Can you give sum points on the bizness, wot I culd use to advantage?'
wot ye not our father will let us take nought of them that come to him?
Just you look 'ere, Liza: this is wot 'e done an' call 'isself a man.
There ain't a music-'all chep in London wot down't know the 'Orns.
It's wonnerful, all the same, wot brave fathers do for their children.
A 'ard job, sir; not knowin' wot kind of a boat she are mykes it 'arder.
wot ye what ye shall do, said Sir Palomides; whatsomever come of me, look ye keep well this castle.
wot do you go a-lowerin the table-beer for then, and destroying my constitooshun?'
She weened himself had done it, / and all unaided he, Nor wot she one far mightier / was thither come so secretly.
wot would she have said and done, if she had know'd what I know; that perfeejus wretch!
"to know" (archaic), from Old English wat, first and third person singular present indicative of witan "to know," from Proto-Germanic *wait (see wit (v.)).
"mental capacity," Old English wit, more commonly gewit, from Proto-Germanic *witjan (cf. Old Saxon wit, Old Norse vit, Danish vid, Swedish vett, Old Frisian wit, Old High German wizzi "knowledge, understanding, intelligence, mind," German Witz "wit, witticism, joke," Gothic unwiti "ignorance"), from PIE *woid-/*weid-/*wid- "to see," metaphorically "to know" (see vision). Related to Old English witan "to know" (source of wit (v.)). Meaning "ability to make clever remarks in an amusing way" is first recorded 1540s; that of "person of wit or learning" is from late 15c. For nuances of usage, see humor.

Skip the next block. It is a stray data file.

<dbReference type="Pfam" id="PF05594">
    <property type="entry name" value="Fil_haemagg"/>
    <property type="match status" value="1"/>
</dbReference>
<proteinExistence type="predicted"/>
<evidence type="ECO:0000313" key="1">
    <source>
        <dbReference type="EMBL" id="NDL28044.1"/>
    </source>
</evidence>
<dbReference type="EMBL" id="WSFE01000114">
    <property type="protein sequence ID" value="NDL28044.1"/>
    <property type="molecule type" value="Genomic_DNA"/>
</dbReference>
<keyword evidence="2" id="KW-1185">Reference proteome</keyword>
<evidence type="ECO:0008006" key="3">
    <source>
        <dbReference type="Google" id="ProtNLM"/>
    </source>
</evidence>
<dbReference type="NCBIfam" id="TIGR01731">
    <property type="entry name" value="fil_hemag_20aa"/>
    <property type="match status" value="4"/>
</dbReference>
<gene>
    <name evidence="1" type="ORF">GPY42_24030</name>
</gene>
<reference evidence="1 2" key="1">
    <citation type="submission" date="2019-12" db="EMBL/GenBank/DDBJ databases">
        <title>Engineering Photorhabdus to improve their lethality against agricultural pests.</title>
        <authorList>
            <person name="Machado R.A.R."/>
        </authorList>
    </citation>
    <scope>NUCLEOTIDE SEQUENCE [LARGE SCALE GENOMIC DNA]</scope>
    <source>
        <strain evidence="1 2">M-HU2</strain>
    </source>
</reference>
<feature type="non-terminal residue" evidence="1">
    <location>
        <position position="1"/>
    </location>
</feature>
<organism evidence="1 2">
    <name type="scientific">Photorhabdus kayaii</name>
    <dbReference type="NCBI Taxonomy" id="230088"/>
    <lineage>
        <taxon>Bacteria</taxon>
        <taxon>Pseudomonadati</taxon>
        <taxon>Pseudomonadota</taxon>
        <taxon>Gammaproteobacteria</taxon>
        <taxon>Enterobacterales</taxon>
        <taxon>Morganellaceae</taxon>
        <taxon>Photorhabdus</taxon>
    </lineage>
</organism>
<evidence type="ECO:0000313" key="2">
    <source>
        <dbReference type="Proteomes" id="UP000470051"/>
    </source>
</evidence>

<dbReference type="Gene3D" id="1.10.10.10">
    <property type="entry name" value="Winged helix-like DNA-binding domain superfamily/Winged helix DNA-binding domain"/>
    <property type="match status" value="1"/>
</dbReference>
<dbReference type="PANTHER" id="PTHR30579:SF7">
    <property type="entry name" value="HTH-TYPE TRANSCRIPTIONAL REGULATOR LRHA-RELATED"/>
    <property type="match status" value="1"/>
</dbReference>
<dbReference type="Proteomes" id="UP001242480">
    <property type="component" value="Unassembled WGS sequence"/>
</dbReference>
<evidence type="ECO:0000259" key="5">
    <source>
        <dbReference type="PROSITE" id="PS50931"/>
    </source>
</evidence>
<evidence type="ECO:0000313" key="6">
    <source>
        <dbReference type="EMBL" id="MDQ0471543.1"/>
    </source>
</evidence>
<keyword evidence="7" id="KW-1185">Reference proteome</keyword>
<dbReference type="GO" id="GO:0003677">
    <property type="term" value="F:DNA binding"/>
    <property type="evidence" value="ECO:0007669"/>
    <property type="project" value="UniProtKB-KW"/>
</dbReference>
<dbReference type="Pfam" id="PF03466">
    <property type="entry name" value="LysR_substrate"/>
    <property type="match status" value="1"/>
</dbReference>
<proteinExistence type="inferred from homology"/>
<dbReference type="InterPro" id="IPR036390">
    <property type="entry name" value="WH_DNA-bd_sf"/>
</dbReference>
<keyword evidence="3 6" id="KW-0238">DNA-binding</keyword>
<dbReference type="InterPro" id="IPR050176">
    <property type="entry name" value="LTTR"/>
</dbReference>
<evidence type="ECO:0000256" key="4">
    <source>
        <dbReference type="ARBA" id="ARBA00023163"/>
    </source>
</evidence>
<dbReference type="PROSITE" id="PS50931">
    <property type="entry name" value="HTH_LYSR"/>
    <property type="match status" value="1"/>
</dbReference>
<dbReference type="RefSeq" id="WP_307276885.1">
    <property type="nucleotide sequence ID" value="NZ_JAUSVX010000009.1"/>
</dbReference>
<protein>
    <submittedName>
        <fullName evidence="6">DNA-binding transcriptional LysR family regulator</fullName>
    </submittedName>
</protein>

A witty saying proves nothing. [Voltaire, Diner du Comte de Boulainvilliers]
Wit ought to be five or six degrees above the ideas that form the intelligence of an audience. [Stendhal, "Life of Henry Brulard"]
"know," Old English witan "to know," from Proto-Germanic *witanan "to have seen," hence "to know" (cf. Old Saxon witan, Old Norse vita, Old Frisian wita, Middle Dutch, Dutch weten, Old High German wizzan, German wissen, Gothic witan "to know"); see wit (n.). The phrase to wit, almost the only surviving use of the verb, is first recorded 1570s, from earlier that is to wit (mid-14c.), probably a loan-translation of Anglo-French cestasavoir, used to render Latin videlicet (see viz.).
A presumed list of things one wants: intent on buying every weapon the generals and admirals put on their wish lists